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Zollinger-Ellison Syndrome.

Zollinger-Ellison syndrome is a rare disorder that causes tumors in the pancreas and duodenum and ulcers in the stomach and duodenum. The pancreas is a gland located behind the stomach. It produces enzymes that break down fat, protein, and carbohydrates from food and hormones like insulin that break down sugar. The duodenum is the top part of the small intestine.

The tumors are cancerous in 50 percent of cases. They secrete a substance called gastrin that causes the stomach to produce too much acid, which in turn causes the stomach and duodenal ulcers (peptic ulcers). The ulcers caused by Zollinger-Ellison syndrome are more painful and less responsive to treatment than ordinary peptic ulcers. What causes people with Zollinger-Ellison syndrome to develop tumors is unknown, but the cause may be an abnormal tumor suppressor gene.

Zollinger-Ellison syndrome usually occurs in people between ages 30 and 60. Symptoms include signs of peptic ulcers: gnawing, burning pain in the abdomen; nausea; vomiting; fatigue; weakness; and weight loss. Diarrhea is also a symptom. Physicians diagnose Zollinger-Ellison syndrome through blood tests to measure levels of gastrin. They may check for ulcers by taking x-rays of the stomach and duodenum or by doing an endoscopy, which involves looking at the lining of these organs through a lighted tube.

Medications used to reduce stomach acid include cimetidine, ranitidine, famotidine, and omeprazole. Surgery to treat peptic ulcers or to remove tumors in the pancreas or duodenum are other treatment options. In serious cases, surgery to remove the entire stomach may be necessary.

More information is available from
National Organization for Rare Disorders Inc.
P.O. Box 8923
New Fairfield, CT 06812-8923
Tel: (800) 999-6673 or (203) 746-6518


Additional Information on Zollinger-Ellison Syndrome

The National Digestive Diseases Information Clearinghouse collects resource information on digestive diseases for the Combined Health Information Database (CHID). CHID is a database produced by health-related agencies of the Federal Government. This database provides titles, abstracts, and availability information for health information and health education resources.

To provide you with the most up-to-date resources, information specialists at the clearinghouse created an automatic search of CHID. To obtain this information you may view the results of the automatic search on Zollinger-Ellison Syndrome.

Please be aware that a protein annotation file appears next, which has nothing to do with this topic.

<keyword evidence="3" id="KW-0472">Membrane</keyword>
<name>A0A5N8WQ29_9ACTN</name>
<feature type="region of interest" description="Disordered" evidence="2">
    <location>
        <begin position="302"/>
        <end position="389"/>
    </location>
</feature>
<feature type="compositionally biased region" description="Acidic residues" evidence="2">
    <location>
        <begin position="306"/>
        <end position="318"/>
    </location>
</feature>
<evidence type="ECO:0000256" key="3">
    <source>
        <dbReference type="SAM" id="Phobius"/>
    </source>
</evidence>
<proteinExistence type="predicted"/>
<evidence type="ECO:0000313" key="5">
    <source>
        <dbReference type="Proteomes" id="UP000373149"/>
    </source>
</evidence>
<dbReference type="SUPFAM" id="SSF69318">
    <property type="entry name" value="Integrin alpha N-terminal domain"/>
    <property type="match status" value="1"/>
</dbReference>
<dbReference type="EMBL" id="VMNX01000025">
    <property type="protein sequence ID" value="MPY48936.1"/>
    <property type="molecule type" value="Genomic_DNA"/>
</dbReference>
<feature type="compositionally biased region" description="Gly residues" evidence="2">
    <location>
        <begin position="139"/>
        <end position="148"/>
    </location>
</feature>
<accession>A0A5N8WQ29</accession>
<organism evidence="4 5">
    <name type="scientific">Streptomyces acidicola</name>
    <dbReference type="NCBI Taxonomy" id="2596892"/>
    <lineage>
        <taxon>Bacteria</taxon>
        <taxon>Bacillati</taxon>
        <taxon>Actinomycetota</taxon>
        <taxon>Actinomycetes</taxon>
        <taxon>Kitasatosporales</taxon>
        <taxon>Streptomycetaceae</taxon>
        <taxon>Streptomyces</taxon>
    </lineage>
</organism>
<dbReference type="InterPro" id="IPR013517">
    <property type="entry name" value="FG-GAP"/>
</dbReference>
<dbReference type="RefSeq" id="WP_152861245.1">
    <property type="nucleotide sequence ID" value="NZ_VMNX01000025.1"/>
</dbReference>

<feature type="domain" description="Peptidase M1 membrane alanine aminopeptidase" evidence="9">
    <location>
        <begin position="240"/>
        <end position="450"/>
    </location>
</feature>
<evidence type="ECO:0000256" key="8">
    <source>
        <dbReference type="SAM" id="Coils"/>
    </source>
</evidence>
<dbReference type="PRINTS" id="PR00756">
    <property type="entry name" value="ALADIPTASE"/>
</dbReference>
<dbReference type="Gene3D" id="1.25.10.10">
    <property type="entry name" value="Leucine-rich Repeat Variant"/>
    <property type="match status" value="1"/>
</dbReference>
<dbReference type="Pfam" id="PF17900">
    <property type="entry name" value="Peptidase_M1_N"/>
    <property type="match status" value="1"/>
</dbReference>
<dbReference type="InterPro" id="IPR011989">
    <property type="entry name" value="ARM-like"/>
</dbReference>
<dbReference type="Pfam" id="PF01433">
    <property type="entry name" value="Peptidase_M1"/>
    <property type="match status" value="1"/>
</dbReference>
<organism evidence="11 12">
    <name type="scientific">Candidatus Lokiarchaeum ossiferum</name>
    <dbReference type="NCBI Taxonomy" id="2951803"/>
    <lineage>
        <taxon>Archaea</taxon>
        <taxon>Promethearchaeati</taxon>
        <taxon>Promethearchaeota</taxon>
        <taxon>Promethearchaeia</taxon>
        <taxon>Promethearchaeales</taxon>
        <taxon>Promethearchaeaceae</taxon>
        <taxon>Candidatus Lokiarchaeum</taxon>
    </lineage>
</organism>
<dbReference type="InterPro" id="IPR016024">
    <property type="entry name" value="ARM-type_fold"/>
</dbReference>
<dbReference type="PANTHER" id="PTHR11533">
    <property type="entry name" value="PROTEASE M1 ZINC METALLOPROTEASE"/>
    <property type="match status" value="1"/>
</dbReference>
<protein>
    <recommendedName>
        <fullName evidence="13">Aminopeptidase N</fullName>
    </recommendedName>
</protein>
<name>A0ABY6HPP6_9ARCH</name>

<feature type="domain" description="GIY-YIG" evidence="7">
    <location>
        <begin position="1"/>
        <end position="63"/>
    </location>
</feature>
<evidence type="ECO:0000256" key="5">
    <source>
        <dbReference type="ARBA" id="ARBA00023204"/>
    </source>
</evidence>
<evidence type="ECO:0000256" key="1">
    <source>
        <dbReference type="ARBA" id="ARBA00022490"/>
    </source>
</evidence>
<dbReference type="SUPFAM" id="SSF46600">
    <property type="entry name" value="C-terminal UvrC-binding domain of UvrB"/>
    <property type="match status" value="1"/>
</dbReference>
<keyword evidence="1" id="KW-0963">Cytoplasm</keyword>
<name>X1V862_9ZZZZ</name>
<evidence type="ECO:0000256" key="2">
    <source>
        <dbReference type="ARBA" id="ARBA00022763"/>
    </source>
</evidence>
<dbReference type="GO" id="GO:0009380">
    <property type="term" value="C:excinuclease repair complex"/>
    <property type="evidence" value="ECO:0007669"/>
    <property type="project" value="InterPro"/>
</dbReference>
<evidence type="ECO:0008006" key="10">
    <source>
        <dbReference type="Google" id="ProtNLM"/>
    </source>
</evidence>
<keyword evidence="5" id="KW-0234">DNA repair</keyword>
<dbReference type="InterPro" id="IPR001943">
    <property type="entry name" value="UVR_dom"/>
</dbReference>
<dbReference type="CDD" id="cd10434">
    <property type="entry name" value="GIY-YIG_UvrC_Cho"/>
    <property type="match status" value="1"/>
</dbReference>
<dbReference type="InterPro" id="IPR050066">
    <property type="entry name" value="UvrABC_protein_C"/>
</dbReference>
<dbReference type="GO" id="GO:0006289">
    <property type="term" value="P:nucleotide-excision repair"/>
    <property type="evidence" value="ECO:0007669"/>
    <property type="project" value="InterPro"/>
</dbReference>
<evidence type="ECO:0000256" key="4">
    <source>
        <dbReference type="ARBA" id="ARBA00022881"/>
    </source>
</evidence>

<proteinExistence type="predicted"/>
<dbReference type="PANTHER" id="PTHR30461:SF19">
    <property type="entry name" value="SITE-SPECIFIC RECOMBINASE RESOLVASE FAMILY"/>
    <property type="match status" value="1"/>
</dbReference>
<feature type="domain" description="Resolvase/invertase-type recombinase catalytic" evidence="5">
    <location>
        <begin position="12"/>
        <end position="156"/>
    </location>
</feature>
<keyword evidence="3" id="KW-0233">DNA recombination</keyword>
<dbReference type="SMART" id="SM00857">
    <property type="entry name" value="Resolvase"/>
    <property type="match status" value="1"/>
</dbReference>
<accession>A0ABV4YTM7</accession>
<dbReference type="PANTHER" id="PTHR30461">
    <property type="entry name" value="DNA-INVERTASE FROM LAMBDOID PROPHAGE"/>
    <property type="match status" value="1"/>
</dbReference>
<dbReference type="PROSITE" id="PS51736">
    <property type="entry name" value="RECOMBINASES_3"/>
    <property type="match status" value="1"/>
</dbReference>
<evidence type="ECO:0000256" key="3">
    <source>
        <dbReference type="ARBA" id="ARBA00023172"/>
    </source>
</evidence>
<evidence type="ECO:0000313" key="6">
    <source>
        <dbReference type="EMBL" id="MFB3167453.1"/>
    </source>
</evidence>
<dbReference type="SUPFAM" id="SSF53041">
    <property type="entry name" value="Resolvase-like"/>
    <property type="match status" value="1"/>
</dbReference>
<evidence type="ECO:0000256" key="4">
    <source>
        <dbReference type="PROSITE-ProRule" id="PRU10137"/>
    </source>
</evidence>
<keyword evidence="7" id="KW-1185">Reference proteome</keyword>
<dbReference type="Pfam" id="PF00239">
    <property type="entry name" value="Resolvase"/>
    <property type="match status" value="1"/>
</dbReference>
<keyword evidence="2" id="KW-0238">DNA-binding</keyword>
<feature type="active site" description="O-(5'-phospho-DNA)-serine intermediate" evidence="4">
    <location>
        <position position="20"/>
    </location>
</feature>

Or, if you wish to perform your own search of the database, you may access the CHID Online web site and search CHID yourself.

National Digestive Diseases Information Clearinghouse
2 Information Way
Bethesda, MD 20892-3570
E-mail: nddic@info.niddk.nih.gov


The National Digestive Diseases Information Clearinghouse (NDDIC) is a service of the National Institute of Diabetes and Digestive and Kidney Diseases (NIDDK). The NIDDK is part of the National Institutes of Health under the U.S. Department of Health and Human Services. Established in 1980, the clearinghouse provides information about digestive diseases to people with digestive disorders and to their families, health care professionals, and the public. NDDIC answers inquiries; develops, reviews, and distributes publications; and works closely with professional and patient organizations and Government agencies to coordinate resources about digestive diseases.

Publications produced by the clearinghouse are reviewed carefully for scientific accuracy, content, and readability.

This e-text is not copyrighted. The clearinghouse encourages users of this e-pub to duplicate and distribute as many copies as desired.

e-text posted: 17 March 1998
COPYRIGHT 1998 National Institute of Diabetes & Digestive & Kidney Diseases
No portion of this article can be reproduced without the express written permission from the copyright holder.
Copyright 1998, Gale Group. All rights reserved. Gale Group is a Thomson Corporation Company.

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Publication:Pamphlet by: National Institute of Diabetes & Digestive & Kidney Diseases
Article Type:Topic Overview
Date:Mar 17, 1998
Words:538
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